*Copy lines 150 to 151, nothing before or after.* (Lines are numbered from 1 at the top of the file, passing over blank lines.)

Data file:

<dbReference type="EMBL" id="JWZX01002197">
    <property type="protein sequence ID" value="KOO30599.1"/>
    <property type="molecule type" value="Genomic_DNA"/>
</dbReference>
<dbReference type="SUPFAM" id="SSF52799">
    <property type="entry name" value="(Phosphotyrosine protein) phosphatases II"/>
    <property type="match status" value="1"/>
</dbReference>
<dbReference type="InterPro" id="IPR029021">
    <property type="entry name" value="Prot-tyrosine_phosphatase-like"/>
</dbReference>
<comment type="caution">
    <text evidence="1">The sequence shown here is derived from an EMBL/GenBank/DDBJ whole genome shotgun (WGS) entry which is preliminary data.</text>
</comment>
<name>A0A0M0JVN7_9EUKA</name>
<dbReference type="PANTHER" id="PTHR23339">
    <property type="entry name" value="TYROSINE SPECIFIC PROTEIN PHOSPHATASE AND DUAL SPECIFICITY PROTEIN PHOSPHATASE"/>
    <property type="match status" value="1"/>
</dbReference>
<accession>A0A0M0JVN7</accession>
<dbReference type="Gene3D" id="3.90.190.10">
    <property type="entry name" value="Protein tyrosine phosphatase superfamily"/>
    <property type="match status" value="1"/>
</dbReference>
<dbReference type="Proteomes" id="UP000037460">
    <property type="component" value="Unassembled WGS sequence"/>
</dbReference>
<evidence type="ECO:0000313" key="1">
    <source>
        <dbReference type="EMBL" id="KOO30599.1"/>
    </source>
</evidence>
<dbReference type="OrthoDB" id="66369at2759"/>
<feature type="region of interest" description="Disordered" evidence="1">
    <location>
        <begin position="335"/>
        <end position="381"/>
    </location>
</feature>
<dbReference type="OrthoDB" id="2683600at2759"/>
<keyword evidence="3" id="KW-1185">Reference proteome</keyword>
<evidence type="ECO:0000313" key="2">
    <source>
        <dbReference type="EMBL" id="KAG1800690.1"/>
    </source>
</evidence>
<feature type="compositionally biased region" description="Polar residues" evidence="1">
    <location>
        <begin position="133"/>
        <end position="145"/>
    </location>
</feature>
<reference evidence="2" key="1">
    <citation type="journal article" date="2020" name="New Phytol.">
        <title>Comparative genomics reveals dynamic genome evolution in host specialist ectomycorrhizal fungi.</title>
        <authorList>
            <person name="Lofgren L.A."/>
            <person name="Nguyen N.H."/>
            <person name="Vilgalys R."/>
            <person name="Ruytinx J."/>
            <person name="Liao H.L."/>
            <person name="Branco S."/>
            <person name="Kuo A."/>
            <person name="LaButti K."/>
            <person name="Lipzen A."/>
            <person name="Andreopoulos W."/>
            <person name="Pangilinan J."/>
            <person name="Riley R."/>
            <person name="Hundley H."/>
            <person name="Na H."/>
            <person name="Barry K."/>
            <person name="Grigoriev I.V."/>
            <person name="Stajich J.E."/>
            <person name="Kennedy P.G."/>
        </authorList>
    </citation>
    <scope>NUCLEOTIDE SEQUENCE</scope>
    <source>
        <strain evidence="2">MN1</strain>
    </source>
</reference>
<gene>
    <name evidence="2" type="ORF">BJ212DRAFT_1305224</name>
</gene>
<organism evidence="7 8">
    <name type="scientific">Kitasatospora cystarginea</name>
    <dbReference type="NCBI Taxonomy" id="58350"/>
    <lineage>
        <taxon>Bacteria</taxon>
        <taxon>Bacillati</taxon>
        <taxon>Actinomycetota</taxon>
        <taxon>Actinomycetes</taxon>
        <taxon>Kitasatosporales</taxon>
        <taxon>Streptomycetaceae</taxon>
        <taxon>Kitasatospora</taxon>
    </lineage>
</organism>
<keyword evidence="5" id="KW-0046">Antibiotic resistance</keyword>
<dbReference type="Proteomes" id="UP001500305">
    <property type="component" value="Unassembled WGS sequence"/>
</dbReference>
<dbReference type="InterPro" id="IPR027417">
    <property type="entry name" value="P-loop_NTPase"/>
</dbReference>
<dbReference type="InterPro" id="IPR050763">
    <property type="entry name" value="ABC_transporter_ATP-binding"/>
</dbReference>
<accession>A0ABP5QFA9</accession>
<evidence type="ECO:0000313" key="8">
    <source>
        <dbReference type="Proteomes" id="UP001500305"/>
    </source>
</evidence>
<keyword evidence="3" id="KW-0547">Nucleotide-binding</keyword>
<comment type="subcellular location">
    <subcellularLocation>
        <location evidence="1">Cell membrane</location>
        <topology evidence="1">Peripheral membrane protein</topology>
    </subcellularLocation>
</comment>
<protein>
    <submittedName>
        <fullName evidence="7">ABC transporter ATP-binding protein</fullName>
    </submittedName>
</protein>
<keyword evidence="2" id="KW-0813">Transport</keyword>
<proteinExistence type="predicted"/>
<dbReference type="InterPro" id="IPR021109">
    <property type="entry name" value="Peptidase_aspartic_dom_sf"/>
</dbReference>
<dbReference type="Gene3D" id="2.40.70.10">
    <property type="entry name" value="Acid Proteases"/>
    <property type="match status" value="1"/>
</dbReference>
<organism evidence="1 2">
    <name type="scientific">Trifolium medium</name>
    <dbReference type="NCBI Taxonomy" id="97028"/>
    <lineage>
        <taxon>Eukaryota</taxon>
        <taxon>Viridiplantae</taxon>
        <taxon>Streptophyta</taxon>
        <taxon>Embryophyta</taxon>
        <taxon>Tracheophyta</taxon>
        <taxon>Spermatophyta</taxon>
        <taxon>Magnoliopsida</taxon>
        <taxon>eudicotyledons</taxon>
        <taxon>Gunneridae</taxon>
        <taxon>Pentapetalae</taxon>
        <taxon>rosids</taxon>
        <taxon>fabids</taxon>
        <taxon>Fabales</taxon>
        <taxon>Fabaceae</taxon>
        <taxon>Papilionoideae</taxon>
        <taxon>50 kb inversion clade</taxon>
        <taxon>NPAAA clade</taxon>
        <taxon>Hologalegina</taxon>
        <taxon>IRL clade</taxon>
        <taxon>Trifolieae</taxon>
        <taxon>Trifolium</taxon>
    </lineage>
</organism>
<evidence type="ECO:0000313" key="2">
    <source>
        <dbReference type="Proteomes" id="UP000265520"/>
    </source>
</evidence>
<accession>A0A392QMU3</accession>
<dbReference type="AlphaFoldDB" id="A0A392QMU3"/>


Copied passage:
        <taxon>fabids</taxon>
        <taxon>Fabales</taxon>